Grievance Debate – Vasta calls on Gillard to Provide Certainty under the NDRRA to BCC

Mr/Madam Acting Deputy Speaker, I rise today to speak on behalf of the people in my electorate of Bonner but also those in greater Brisbane.

I am speaking today, in support of Lord Mayor Campbell Newman and his requests for the Gillard Government to provide assurances about what is considered to be “essential public infrastructure” under the Natural Disaster Relief and Recovery Arrangements.

I join the Lord Mayor in urging the Federal Government to provide certainty to Brisbane City Council and the residents of Brisbane about exactly what assets will be covered by the Natural Disaster Relief and Recovery Arrangements.

Mr/Madam Acting Deputy Speaker, immediately following the recent flood that devastated so many communities in Brisbane, Brisbane City Council has been trying to establish whether tens of millions of dollars in repairs to Brisbane’s much valued ferry terminals, river walk and sewage plants are eligible for funding under the Natural Disaster Relief and Recovery Arrangements.

We are now almost six weeks since the peak of the flood and many communities are trying to return to normal as much as possible. But while Brisbane City Council is well underway with its flood recovery work, almost six weeks since the flood, this Federal Government still won’t provide the certainty that is so desperately required in order for Brisbane City Council to fully move forward with the reconstruction process. A process that I am sure that a lot of my colleagues on both sides of this chamber will agree is a top priority.

Mr/Madam Acting Deputy Speaker, it is not like the Brisbane City Council isn’t prepared to make the hard decisions – it certainly is! Two weeks ago, the Lord Mayor, together with Council’s Chairman for Finance and Economic Development, Cr Adrian Schrinner, announced the redirection of $380 million over three years into the flood recovery effort.

That was by no means an easy process but it was made even harder because of the lack of certainty provided by the Federal Government about what it will and won’t fund.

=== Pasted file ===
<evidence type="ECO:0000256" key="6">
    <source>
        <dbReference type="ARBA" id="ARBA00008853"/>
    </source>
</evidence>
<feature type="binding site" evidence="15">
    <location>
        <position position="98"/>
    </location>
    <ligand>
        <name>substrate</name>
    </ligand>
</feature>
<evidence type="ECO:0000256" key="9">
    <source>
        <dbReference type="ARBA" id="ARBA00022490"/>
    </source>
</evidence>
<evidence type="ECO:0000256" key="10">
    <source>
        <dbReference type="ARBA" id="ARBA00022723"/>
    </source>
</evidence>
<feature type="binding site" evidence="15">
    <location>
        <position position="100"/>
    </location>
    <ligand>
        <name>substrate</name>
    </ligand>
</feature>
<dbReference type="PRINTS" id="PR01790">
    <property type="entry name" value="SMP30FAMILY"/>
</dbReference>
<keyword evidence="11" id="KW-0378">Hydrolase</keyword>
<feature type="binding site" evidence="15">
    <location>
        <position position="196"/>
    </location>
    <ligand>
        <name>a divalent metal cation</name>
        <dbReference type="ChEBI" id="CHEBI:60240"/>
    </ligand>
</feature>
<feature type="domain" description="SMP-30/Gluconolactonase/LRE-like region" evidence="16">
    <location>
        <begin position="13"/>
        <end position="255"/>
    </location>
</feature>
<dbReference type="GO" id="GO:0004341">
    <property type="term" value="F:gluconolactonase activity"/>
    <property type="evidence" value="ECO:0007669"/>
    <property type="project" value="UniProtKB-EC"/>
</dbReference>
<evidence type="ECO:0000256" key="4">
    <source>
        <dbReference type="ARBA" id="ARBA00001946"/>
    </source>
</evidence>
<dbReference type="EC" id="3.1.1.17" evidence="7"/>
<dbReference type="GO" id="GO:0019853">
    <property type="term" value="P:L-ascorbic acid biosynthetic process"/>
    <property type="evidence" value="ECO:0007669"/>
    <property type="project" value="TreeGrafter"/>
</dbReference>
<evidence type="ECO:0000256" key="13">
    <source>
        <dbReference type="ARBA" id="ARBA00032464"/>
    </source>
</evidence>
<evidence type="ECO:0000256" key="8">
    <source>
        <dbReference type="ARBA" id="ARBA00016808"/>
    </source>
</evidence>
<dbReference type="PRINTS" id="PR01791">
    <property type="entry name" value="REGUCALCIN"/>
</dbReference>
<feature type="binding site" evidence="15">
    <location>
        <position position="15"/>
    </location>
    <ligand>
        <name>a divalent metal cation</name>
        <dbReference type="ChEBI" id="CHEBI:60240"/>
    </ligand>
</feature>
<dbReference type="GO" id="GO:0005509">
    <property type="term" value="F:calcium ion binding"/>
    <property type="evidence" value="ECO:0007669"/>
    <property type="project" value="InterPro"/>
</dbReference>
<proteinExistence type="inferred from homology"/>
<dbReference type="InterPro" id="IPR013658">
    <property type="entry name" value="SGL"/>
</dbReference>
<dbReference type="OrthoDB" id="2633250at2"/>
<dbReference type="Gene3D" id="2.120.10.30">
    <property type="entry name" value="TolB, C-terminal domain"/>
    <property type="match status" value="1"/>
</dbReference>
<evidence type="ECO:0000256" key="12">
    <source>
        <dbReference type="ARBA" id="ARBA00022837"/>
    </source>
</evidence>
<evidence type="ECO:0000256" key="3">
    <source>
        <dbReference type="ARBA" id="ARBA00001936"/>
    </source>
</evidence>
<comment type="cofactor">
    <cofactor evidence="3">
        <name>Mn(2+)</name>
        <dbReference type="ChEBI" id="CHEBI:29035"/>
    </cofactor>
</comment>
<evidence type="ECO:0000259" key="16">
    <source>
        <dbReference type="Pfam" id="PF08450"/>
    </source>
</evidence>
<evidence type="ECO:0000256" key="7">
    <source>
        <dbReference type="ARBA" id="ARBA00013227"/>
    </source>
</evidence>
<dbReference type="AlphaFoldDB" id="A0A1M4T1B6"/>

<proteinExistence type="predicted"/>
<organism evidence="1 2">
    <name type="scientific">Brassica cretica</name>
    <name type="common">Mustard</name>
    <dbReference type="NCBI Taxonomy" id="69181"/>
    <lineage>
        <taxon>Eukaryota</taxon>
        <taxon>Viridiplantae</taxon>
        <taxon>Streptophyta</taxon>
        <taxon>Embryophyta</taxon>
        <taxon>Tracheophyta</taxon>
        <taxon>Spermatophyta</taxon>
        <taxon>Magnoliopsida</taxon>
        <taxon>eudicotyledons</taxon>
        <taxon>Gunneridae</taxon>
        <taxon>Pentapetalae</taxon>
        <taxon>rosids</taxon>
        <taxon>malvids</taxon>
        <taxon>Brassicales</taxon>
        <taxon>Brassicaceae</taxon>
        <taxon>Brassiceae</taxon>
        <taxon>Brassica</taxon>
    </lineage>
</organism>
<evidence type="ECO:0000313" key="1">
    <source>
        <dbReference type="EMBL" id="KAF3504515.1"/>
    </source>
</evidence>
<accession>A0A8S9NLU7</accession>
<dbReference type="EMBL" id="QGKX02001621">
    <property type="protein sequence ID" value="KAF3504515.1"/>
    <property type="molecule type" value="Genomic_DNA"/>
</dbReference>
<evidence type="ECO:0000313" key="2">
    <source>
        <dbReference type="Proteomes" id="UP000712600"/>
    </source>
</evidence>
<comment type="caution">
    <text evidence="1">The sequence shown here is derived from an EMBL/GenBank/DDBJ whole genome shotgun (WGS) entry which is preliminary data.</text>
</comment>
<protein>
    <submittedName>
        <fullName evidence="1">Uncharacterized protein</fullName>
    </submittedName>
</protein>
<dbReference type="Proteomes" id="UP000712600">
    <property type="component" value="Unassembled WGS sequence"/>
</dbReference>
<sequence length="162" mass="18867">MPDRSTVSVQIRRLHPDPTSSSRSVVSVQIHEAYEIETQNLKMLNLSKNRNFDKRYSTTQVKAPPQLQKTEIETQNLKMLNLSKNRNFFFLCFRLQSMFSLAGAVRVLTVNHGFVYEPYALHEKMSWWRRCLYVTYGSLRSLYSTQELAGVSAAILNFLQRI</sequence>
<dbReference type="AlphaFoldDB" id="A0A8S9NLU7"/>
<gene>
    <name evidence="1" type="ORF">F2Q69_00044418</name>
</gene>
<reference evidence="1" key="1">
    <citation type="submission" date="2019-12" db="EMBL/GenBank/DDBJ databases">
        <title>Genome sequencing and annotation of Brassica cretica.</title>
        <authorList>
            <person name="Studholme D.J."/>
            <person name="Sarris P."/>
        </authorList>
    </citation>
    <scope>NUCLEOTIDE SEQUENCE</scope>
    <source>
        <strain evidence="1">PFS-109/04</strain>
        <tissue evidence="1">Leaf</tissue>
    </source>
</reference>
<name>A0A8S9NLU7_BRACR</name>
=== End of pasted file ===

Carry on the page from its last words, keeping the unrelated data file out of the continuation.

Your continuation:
Unlike this Federal Government, Brisbane City Council knows that residents have already been hit hard enough and it is taking all measures possible not to pass on the cost of this reconstruction to residents through higher rates. Particularly at a time when the Federal Government wants to impose an additional tax on all Australians, including those in Queensland that have already donated so much in time volunteering and money.

Unlike this Federal Government, Brisbane City Council practices responsible financial management and is not prepared to run up budget deficits. Running the budget into deficit is not an option but it also can’t delay the flood recovery while it waits for the Federal Government to confirm their financial support – instead it has had to make some very tough decisions and defer projects in some areas and make cuts in others.

Indeed I take this opportunity to commend the Lord Mayor, Campbell Newman, on his outstanding leadership in making these tough decisions and I certainly applaud him and his team on their commitment to prudent financial management. I salute the determination of the Lord Mayor and his council to get city’s vital infrastructure up and running again at the earliest possible time. Last week the Lord Mayor revealed how Brisbane City Council would maintain a balanced budget while covering the cost of Council’s damage bill following the impact of last month’s flood.

The Lord Mayor said Council had put all projects and expenditure under the microscope to find ways to budget for the $440 million damage bill without putting pressure on ratepayers. Deferring projects rather than hitting ratepayers with a large rates rise is most certainly the right thing to do and as the Lord Mayor has acknowledged, as soon as confirmation is received from the State and Federal Government about what will be covered under disaster relief arrangements, some of these projects can begin to be put back on the table.